Nordic ideas to enrich the New European Bauhaus
What is good, sustainable housing in the Europe of the future? What can we learn from the legendary Bauhaus school of architecture and design to find solutions to the present challenges? What do the Nordic countries have to offer to this co-design process? How do we get everyone involved?
More than 800 enthusiastic participants from Finland, Sweden, Norway, Denmark and Iceland sought answers to these and other related questions at an event to plan the New European Bauhaus, organised in Iceland on 24 March. The European Commission envisages to get the Bauhaus started through five sets of projects during this year.
During the event workshops were organised to gather Nordic ideas for the development of the New European Bauhaus. The themes of the workshops were climate change, circular economy, digital transformation, ecosystem services, biodiversity, children and the young, and equality and wellbeing. Summaries of the discussions on these themes and the outcomes of the workshops will be compiled into a report to be submitted to the European Commission later this spring. The aim is to ensure that the ideas and perspectives of the Nordic countries will be included in the five themes of the Bauhaus project.
A recording of the opening and closing statements of the event and summaries of the outcomes of the workshops are openly available on the event’s website.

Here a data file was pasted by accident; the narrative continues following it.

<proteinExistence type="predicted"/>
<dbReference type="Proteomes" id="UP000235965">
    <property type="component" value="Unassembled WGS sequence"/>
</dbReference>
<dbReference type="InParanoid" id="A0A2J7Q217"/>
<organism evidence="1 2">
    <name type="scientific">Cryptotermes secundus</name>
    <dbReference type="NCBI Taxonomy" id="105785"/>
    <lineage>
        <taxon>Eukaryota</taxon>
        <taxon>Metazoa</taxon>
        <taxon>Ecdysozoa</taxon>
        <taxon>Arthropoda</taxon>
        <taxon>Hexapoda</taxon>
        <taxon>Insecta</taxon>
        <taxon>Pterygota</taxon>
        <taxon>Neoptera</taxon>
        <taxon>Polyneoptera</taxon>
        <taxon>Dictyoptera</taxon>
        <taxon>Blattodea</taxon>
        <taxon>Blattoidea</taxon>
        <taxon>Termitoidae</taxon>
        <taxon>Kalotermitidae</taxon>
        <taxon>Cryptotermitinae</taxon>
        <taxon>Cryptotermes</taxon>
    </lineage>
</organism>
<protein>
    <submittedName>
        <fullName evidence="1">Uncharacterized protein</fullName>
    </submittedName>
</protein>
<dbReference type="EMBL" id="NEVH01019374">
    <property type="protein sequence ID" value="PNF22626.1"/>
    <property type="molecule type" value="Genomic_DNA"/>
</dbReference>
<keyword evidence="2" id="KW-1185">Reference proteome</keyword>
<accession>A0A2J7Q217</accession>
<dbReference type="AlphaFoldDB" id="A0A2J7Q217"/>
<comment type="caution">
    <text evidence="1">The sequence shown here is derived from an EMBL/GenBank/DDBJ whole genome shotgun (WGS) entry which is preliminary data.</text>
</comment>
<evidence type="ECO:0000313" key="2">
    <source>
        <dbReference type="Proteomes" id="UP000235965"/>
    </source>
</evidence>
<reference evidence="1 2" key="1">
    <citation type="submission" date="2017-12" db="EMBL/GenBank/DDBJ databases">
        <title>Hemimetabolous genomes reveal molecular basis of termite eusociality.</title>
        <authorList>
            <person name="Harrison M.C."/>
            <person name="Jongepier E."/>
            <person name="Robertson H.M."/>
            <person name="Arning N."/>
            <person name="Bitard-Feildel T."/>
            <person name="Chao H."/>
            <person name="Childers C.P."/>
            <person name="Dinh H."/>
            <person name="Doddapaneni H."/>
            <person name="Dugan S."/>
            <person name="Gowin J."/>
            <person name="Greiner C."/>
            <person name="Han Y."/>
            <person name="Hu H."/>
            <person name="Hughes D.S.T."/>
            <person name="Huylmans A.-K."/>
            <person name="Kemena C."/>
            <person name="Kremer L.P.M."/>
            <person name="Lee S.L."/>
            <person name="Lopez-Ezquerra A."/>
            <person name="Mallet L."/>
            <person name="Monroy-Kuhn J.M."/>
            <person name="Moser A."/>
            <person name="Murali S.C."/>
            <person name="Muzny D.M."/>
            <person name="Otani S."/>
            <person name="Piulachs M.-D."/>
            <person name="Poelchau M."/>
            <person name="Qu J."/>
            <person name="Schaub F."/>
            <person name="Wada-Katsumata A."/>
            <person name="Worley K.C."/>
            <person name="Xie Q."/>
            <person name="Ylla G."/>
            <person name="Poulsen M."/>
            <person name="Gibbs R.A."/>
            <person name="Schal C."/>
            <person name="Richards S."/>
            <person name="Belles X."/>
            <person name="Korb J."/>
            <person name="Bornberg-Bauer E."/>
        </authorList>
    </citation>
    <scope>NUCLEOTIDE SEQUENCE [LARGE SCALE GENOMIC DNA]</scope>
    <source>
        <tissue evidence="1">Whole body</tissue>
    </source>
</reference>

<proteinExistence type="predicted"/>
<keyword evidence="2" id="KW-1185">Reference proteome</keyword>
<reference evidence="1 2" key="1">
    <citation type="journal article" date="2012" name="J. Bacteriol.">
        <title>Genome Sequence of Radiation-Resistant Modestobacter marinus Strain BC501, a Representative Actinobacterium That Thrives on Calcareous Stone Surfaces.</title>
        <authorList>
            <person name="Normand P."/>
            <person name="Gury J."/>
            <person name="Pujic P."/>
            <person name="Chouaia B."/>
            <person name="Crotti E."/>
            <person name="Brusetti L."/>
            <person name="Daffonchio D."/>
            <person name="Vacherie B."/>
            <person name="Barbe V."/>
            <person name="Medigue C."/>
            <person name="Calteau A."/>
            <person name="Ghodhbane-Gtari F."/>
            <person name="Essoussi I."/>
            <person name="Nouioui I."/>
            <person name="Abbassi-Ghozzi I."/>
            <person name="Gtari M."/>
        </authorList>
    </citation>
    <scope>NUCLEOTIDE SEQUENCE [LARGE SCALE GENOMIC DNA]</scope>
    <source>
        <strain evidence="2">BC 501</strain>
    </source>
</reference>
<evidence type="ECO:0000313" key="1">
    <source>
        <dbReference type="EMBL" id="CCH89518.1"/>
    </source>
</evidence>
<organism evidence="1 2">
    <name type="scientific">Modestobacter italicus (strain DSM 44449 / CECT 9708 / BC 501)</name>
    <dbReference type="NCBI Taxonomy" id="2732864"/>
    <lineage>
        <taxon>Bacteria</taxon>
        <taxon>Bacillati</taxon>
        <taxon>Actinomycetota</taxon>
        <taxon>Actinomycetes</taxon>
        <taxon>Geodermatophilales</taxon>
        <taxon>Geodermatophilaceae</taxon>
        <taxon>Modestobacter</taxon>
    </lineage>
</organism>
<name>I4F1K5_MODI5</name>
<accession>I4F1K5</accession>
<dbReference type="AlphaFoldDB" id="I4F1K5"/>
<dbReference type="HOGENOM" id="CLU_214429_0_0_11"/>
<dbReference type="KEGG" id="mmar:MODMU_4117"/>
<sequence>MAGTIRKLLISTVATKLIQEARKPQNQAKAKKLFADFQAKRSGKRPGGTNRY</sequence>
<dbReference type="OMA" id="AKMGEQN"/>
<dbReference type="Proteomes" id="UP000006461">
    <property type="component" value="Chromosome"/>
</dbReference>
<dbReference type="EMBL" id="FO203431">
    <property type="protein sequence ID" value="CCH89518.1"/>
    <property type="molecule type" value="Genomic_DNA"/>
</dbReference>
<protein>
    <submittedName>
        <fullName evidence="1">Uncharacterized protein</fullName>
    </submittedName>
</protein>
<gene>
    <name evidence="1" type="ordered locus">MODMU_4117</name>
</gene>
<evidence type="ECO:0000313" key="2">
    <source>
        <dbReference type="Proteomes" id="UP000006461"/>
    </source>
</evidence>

“The event aroused great interest in Finland and in the Nordic countries. From this we will continue with workshops on more specific themes. Our aim is that this work will also be reflected in the Bauhaus projects in a concrete way,” says Mika Kuittinen, Senior Specialist at the Ministry of the Environment.
The joint Nordic planning and development process will continue with several follow-up events to be organised by different stakeholders. The first one will be held on 28 April to discuss sustainable aesthetics in the built environment. Information on the other upcoming Bauhaus events will be available on the website later on.
“We wish to encourage actors involved with culture and arts to boldly participate and bring forth their views of what a good environment to live in would be in the future,” says Petra Havu, Senior Ministerial Adviser at the Ministry of Education and Culture.
To follow the discussions and participate on social media use #NewEuropeanBauhaus.
The first Nordic planning event was organised by the Ministry of the Environment, Ministry of Education and Culture, Nordic Council of Ministers, ArchInfo, and Norwegian and Icelandic designer organisations.
What is the New European Bauhaus?
The New European Bauhaus is a European Commission initiative to promote sustainability, inclusion and aesthetics in the built environment.
The aim is to find better ways of living and housing through co-design and co-development – and harness not only science and technology but also creativity, culture and design to solve the great challenges of our time, including climate change.
The content and practical form of the initiative will be constructed on the basis of the European ideas, examples and wishes. Everybody is welcome to participate in the co-design process, including, architects, designers, artists, scientists, companies, civil society organisations, students, children and the young.
The New European Bauhaus implements the European Green Deal.
Bauhaus refers to the legendary school of architecture and design established in Germany in the 1920s that had an instrumental role in the evolution of modern architecture and design.
Ministry of the Environment: Matti Kuittinen, Senior Specialist, tel. +358 295 250 268, matti.kuittinen@ym.
Ministry of Education and Culture:
Petra Havu, Senior Ministerial Adviser, tel. +358 295 330 185, [email protected]
Iina Berden, Ministerial Adviser, tel. +358 295 330 069, [email protected]
on social media #NewEuropeanBauhaus